Table 1: Original variables and response categories with re-coded response categories and rationale for changes, 2004 BRFSS data17
Urban or rural place of residence was determined by computing a single state/county FIPS code from individual state and county FIPS codes and then re-coding the state/county FIPS code as either urban or rural, based on the 2003 Rural-Urban Continuum Codes from the US Office of Management and Budget. Only respondents with both a state and county FIPS code were included in the analyses conducted. All analyses were performed on weighted data.
In addition to univariate and bivariate descriptive analyses, a multivariate regression model was performed with rural or non-metropolitan adults using ‘birth control’ as the dependent variable. The independent variables entered into the model were: birth control choices, race/ethnicity, age, sex, education, household income, health insurance status in the past 12 months, having an identified healthcare provider, deferring medical care in the past 12 months because of cost, marital status, have children less than 18 years living at home, and feelings about having a child. Alpha was set at .05 for all tests of statistical significance. The Statistical Package for Social Scientists Complex Samples v17.0 (SPSS, Chicago, IL, USA) was used to complete the analyses to account for the complex survey design. The research was approved by the Institutional Review Board of the University of Illinois-Chicago College of Medicine at Rockford.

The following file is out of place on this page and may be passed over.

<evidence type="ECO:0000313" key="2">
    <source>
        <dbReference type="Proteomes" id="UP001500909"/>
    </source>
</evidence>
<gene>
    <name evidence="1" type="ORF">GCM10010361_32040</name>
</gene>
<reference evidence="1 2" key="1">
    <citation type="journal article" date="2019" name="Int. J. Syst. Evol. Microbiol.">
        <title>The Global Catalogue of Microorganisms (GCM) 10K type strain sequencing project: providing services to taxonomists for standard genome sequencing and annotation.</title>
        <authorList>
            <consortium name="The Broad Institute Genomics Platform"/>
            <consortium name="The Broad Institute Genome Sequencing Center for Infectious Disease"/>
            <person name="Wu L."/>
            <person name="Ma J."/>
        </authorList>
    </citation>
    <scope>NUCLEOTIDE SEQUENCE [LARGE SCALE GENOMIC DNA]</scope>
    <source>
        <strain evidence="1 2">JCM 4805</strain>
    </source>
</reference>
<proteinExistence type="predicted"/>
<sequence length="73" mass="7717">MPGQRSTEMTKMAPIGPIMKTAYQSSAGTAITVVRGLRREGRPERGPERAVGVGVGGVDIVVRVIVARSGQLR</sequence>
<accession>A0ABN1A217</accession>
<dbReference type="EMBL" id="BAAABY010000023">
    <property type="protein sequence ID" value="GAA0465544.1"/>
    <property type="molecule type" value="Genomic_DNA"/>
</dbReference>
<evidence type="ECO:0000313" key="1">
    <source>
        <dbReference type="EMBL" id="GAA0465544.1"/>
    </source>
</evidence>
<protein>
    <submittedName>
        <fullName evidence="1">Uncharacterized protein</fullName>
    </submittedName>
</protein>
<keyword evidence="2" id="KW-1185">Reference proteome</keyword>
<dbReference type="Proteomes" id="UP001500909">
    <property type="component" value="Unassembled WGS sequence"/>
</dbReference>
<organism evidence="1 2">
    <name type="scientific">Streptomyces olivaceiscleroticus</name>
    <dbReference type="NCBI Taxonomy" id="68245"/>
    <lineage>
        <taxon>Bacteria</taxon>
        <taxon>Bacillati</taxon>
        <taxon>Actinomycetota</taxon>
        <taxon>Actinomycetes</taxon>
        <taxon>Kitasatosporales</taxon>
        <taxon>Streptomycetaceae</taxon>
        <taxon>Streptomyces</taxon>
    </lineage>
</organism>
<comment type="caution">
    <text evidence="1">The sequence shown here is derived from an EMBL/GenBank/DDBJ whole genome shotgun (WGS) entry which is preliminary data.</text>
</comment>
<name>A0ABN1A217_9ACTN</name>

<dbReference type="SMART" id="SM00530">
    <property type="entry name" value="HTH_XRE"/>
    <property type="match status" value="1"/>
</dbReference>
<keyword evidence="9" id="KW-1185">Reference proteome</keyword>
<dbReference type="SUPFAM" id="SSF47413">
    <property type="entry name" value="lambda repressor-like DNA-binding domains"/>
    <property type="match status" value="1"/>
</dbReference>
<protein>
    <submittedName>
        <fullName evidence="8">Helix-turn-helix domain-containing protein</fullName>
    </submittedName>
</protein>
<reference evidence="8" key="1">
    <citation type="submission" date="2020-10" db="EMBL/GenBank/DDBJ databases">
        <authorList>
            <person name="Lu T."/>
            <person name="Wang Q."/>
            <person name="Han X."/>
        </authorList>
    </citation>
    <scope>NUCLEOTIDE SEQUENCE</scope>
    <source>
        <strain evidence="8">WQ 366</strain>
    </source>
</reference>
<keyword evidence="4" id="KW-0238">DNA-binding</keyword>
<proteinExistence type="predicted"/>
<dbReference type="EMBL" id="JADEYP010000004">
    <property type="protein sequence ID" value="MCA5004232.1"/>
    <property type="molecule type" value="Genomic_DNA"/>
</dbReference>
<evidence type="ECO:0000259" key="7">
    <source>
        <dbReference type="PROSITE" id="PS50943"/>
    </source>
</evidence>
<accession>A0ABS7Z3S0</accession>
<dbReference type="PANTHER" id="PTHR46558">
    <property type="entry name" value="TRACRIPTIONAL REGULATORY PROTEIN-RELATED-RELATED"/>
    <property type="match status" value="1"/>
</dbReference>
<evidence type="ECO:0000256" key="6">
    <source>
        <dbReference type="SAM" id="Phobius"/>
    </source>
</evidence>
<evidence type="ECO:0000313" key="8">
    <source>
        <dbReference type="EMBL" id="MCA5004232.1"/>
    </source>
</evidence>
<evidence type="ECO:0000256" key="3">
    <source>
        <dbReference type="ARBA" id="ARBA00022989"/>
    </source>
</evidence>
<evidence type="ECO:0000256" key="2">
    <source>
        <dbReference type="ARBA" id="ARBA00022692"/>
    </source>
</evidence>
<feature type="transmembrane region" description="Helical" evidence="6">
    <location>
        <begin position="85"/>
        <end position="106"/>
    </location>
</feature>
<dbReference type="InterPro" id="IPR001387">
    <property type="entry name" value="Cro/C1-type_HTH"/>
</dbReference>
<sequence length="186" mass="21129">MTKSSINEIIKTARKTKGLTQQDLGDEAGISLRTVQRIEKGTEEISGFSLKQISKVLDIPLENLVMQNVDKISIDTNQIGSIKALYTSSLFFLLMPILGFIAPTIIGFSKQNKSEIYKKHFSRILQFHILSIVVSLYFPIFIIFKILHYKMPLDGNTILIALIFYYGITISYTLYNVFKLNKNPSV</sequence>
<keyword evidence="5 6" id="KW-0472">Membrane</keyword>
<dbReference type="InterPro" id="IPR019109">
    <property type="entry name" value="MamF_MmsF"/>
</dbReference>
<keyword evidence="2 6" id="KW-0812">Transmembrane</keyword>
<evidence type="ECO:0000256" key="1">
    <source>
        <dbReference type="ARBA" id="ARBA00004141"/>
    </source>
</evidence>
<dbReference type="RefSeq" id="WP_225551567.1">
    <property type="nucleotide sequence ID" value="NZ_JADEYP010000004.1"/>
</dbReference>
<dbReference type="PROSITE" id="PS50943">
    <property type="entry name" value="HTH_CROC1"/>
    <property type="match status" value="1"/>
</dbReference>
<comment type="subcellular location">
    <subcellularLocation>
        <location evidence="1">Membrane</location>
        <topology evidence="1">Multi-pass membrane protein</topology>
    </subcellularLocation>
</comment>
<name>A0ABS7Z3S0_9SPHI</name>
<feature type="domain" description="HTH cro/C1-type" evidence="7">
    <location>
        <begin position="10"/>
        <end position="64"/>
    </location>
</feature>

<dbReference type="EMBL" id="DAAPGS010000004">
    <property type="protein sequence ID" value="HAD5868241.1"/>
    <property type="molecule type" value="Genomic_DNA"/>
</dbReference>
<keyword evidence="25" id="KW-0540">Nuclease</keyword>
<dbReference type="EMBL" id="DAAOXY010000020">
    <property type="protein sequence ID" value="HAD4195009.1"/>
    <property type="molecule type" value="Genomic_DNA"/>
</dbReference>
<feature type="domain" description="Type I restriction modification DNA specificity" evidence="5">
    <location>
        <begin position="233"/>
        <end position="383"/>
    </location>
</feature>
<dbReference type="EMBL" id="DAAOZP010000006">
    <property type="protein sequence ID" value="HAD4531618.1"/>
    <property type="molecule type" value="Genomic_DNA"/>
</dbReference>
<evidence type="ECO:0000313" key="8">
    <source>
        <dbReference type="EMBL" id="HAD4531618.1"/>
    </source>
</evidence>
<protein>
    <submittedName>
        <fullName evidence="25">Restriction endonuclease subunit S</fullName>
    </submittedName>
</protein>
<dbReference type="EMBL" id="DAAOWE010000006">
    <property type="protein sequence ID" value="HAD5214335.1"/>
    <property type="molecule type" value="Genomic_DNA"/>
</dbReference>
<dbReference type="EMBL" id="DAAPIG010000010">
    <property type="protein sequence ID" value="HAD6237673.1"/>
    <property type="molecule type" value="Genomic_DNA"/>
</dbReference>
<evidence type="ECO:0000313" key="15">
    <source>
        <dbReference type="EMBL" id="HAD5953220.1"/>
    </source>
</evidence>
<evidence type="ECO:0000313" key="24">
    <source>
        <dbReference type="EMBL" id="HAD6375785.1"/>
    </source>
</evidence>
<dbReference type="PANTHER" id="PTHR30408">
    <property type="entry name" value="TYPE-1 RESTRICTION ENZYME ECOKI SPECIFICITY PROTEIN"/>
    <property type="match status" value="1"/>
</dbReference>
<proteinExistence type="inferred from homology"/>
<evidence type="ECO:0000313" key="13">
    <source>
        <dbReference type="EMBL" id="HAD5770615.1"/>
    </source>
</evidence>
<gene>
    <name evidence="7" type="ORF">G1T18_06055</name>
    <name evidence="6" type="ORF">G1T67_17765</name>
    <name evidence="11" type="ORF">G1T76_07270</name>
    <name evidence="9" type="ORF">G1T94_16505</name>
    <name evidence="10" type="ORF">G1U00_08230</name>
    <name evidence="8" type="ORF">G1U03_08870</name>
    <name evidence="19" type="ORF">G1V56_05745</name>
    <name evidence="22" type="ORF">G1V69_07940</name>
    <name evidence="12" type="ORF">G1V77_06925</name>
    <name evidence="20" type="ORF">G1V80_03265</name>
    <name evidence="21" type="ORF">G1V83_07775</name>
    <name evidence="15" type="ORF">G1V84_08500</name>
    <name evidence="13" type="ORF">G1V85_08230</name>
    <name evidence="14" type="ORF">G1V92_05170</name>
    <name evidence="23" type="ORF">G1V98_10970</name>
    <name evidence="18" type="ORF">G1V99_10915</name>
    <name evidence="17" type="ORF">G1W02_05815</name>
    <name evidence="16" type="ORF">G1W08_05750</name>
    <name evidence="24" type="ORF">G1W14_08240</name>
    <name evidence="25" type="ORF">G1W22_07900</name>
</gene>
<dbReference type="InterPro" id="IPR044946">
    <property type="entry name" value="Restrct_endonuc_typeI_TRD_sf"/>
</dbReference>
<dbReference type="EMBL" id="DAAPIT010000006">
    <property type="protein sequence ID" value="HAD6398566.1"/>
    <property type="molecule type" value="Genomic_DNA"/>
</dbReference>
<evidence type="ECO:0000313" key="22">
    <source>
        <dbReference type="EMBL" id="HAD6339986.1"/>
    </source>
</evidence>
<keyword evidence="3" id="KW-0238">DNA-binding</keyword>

In 2004, 29 311 adults (unweighted), identifiable as rural, aged 18–55 years responded to the BRFSS survey. Weighted they represented 8222, 794 people. Slightly more that 64% of these respondents reported using contraception of some sort. Table 2 displays demographic and health services information about this population.
Table 3 presents the aggregated data of the rural group who reported using contraception, compared with their urban counterparts. There were three relationships emergent from the bivariate analysis worth noting. First, when comparing adults using contraception by place of residence and gender, non-metropolitan adults using contraception were more likely to be have an income of less than $35,000 (OR 1.367, 95% CI 1.364–1.369). Second, when comparing adults using contraception by place of residence and deferring medical because of cost, rural adults using contraception were more likely to have deferred medical care because of cost (OR 1.210, 95% CI 1.207–1.213). Third, when comparing adults using contraception by place of residence and health insurance status, rural adults using contraception were less likely to have health insurance (OR .784, 95% CI .783–.786).
Table 4 shows the comparison of contraception choices and preferences of rural and urban adults. The most frequently reported choice for urban adults was non-injectable hormones (‘the pill’); whereas, for rural adults it was female sterilization closely followed by non-injectable hormones. For males and females alike, rural residents were more likely to use permanent sterilization than their urban counterparts. Urban adults were more likely to use condoms than rural adults. Surprisingly, neither group reported a high use of intrauterine devices (IUD).